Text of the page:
The U.S. Industrial Production Index remained mostly unchanged in May 2013, edging up only 0.04 percent, according to the latest retail report from the Board of Governors of the Federal Reserve System. This was a minimal rebound from April’s 0.4 percent drop, which had been the first month-to-month decrease since October 2012.
May’s total industrial production, which encompasses manufacturing, mining and utilities, stood at 98.7, moving only slightly from 98.6 in April. It was also up 1.6 percent over May 2012, experiencing the lowest year-over-year increase rate since February 2010. The current index remains up 0.5 percent from the beginning of the year, when the index level was 98.2.
The manufacturing index inched up 0.1 percent to 95.3 in May, after slipping 0.4 percent in April. The index remains one-tenth of a point above the beginning of 2013 and up 1.7 percent year-over-year. The manufacturing index for motor vehicles was up 1.2 percent in May, following a 0.3 percent decline in April.
In the May 2013 JOC Insights report, JOC economist Mario Moreno said, "Robust demand for motor vehicles is highly important to the inbound trade of auto parts as evidenced by the strong correlation (plus 87 percent) between industrial production of motor vehicles and auto parts imports (in TEUs)," as shown in the graph.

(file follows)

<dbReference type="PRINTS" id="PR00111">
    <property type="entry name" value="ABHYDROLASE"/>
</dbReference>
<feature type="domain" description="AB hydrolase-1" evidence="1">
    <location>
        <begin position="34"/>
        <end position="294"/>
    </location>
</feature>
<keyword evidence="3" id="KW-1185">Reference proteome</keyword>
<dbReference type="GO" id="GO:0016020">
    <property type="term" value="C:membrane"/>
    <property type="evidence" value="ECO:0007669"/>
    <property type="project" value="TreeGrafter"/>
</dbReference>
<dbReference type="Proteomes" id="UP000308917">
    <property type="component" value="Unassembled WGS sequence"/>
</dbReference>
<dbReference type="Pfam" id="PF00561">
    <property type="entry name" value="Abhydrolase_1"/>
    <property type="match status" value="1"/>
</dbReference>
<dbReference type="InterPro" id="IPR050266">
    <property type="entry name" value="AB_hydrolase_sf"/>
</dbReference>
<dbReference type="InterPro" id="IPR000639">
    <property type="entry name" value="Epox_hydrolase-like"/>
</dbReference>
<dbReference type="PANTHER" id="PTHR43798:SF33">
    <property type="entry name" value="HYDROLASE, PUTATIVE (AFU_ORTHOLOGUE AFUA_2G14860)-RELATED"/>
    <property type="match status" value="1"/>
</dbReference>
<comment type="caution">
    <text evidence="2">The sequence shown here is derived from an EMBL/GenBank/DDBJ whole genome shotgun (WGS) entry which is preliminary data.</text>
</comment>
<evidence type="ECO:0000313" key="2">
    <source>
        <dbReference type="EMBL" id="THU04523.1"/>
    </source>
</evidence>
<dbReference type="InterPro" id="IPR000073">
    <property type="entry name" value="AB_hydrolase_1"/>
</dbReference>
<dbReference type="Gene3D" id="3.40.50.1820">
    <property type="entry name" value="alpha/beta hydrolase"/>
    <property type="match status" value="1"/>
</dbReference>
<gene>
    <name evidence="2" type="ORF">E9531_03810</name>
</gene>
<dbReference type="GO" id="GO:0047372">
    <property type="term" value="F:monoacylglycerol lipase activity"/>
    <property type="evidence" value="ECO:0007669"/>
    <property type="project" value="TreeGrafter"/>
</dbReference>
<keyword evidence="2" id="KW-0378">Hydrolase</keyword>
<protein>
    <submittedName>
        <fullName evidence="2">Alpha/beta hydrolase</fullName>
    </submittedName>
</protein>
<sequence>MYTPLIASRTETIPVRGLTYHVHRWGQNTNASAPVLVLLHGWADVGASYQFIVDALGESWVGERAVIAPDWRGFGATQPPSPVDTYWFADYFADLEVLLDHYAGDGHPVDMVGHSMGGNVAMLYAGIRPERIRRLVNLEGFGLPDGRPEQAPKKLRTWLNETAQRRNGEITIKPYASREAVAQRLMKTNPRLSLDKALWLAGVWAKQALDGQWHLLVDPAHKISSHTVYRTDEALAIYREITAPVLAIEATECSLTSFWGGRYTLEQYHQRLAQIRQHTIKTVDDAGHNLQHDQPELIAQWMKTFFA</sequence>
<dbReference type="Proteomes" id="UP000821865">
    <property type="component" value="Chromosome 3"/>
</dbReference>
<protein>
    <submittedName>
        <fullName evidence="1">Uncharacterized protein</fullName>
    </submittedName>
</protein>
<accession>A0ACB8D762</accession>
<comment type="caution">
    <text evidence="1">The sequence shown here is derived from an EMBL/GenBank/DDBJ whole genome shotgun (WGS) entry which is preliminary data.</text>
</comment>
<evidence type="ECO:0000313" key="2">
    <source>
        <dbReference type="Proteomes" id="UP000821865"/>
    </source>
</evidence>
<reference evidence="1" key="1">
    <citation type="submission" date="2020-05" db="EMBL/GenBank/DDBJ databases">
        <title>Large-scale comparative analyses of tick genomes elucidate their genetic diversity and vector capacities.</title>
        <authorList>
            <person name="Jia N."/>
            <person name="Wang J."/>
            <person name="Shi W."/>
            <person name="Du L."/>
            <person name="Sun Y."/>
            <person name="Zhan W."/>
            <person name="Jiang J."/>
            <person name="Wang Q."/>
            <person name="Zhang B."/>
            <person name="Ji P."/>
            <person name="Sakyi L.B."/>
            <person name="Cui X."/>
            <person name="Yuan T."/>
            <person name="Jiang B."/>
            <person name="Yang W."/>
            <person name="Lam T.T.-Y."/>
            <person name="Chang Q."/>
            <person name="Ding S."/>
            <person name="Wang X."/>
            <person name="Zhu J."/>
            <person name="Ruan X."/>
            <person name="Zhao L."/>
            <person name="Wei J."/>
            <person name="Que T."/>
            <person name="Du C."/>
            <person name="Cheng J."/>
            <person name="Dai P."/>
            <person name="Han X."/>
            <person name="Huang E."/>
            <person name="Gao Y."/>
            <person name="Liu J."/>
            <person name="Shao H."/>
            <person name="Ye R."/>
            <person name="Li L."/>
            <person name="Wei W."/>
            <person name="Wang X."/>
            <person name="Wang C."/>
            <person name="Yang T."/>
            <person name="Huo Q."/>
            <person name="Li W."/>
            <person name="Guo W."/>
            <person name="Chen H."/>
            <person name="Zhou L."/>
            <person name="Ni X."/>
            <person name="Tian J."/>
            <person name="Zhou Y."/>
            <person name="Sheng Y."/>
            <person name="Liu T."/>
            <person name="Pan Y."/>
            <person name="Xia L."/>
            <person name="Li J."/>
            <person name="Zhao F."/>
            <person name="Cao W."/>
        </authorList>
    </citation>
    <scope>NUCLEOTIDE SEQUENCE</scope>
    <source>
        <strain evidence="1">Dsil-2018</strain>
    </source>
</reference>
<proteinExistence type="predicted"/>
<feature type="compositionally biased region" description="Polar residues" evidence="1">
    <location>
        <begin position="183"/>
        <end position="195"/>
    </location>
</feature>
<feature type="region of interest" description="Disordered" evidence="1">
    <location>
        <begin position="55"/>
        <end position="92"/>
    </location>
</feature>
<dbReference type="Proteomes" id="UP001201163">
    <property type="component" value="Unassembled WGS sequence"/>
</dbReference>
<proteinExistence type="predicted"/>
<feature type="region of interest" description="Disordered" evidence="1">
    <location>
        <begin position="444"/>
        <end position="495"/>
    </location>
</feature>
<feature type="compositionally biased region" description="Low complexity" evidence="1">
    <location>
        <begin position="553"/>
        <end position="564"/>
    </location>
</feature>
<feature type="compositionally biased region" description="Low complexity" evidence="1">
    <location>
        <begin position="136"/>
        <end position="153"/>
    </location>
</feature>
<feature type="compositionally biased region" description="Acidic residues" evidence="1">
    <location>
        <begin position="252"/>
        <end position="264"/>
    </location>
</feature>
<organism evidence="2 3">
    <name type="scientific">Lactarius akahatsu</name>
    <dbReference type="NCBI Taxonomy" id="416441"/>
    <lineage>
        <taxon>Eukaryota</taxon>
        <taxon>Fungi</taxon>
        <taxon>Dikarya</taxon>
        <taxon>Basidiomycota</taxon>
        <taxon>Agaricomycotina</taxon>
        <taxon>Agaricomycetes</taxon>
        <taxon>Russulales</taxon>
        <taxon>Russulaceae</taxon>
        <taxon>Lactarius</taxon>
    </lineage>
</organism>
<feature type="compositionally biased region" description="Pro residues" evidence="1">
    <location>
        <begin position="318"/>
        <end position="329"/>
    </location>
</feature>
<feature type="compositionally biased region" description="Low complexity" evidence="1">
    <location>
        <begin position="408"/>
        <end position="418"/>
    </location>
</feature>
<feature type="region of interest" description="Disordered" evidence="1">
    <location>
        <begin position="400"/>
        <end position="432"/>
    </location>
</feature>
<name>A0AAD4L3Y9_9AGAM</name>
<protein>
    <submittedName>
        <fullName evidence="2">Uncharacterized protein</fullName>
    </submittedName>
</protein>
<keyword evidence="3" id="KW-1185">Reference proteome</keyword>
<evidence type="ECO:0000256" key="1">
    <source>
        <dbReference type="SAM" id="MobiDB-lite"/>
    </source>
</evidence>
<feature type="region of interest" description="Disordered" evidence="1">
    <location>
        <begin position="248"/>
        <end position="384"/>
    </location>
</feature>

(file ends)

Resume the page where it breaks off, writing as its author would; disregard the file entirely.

Utilities were down in May, dropping 1.8 percent to 98.7 following two months above 100. It is up 0.8 percent from the beginning of the year, when the index stood at 97.9, but down 3.6 percent year-over-year. Mining inched up 0.7 percent in May, the second straight month of increases, but at a decelerated pace from April. The mining index now stands at 117.5.